In the preparation of this book, to impart sound and useful knowledge has been the aim rather than to parade originality, and therefore I have not scrupled, in some cases, to avail myself of the views, and even the expressions, of previous writers on the subject, whenever they seemed best suited to the purpose. Clear and simple exposition, logical arrangement, and copious illustration have been used throughout, while the student's interest in
the subject is stimulated and increased by the intrinsic beauty of the selected examples." (Preface)
The Elements Of English Versification (1910) by Bright, James Wilson (1852–1926) & Miller, Raymond Durbin (1875–????)
"In the preparation of this text-book the immediate needs of the student have been kept in mind. Nothing has been assumed on his part, except a mind disposed to learn the plain truth of elementary facts." (Preface)
A Study On Versification (1911) by Matthews, Brander (1852–1929)
"This is the simple text-book for the beginner that I have undertaken in the present volume. It is a text-book of metrical rhetoric. Its aim is to explain to the inquirer the technic of verse-making and to show him how the poets have been able to achieve their effects. It sets forth what I believe to be the fundamental principle of the art, that all poetry is to be said or sung, and that its appeal is to the ear and not to the eye. This principle is here asserted, unhesitatingly ; and from it all the practices of modern English versification are here derived. No other principle is even discussed, and all controversy has been rigorously eschewed. The student will not be confused by any attempt to refute any other theory; and his time will not be wasted by the confutation of any code long ago disestablished.
The main object of this book is to provide the student with an understanding of the mechanism of verse, that he may have a richer appreciation of poetry. The metrical mastery of Chaucer and of Milton, of Pope and of Tennyson, will be more keenly relished by the lover of poetry when he has attained to an insight into the methods whereby this mastery was achieved." (Prefatory Note)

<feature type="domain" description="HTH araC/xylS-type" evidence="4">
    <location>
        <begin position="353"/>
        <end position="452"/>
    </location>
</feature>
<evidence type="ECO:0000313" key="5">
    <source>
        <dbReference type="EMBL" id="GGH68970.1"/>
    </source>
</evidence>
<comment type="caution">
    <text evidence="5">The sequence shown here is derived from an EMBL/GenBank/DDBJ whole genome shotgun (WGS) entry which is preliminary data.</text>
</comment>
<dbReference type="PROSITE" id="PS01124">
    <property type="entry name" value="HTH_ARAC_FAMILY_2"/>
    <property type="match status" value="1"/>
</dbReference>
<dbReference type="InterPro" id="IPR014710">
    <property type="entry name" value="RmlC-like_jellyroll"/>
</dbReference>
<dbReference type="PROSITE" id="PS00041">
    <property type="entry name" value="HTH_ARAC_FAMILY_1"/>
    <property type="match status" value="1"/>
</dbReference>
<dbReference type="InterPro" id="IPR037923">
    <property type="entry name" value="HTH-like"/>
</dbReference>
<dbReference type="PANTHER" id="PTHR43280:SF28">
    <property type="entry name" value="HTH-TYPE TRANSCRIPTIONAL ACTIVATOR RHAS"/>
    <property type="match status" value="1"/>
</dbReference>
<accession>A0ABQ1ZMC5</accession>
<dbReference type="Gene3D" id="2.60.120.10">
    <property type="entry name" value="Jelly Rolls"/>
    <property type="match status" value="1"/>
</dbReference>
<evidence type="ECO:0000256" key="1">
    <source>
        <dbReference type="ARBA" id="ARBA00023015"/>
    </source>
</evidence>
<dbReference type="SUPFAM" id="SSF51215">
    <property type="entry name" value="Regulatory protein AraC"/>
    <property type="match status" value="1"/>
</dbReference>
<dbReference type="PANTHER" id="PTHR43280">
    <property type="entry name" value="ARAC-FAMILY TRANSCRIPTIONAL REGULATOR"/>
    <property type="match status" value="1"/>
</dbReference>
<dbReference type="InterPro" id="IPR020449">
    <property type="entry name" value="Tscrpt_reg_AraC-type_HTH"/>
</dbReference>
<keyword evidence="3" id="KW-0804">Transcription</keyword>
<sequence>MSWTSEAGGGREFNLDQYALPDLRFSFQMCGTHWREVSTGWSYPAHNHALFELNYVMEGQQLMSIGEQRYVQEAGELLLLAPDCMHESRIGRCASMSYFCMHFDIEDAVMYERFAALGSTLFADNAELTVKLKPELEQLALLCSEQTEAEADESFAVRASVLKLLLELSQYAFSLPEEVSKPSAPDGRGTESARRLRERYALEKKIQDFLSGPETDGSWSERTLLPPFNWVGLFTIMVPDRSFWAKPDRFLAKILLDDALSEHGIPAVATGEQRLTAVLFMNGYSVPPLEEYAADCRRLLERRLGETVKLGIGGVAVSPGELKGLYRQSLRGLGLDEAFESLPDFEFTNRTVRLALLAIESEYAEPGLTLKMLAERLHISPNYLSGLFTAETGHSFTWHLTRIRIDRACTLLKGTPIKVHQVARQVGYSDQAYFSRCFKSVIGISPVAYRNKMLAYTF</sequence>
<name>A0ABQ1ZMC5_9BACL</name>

The Art Of Verse Making (1915) by Jordan, Modeste Hannis (????–????)
Ideal for novice readers
The Technic Of Versification (1916) by Odling, William (1829–1921)
Writing The Popular Song (1916) by Wickes, Edward Michael (1877–????)
"The author's aim in writing this book is to sweep aside any erroneous impressions that the reader may hold relative to the writing of popular songs; to point out to the beginner the numerous ways by which he is likely to handicap his work; to offer him helpful suggestions; to make him acquainted with the methods adopted by successful writers, and to show him how to approach the work in order to obtain the best results." (Author's Preface)
The Art Of Versification (1920, Revised Edition) by Esenwein, Joseph Berg (1867–1946) & Roberts, Mary Eleanor (1867–????)
"This little treatise does not aim to create poets—Heaven must do that; but it does seek to furnish those who have poetic inspirations with the knowledge of how to master the forms of expression. Poetry is first a gift, then an art—both the gift and the art demand cultivation." (Foreword)
Studies On Versification (Part 2)
Suggest and discuss books to read (all languages welcome!)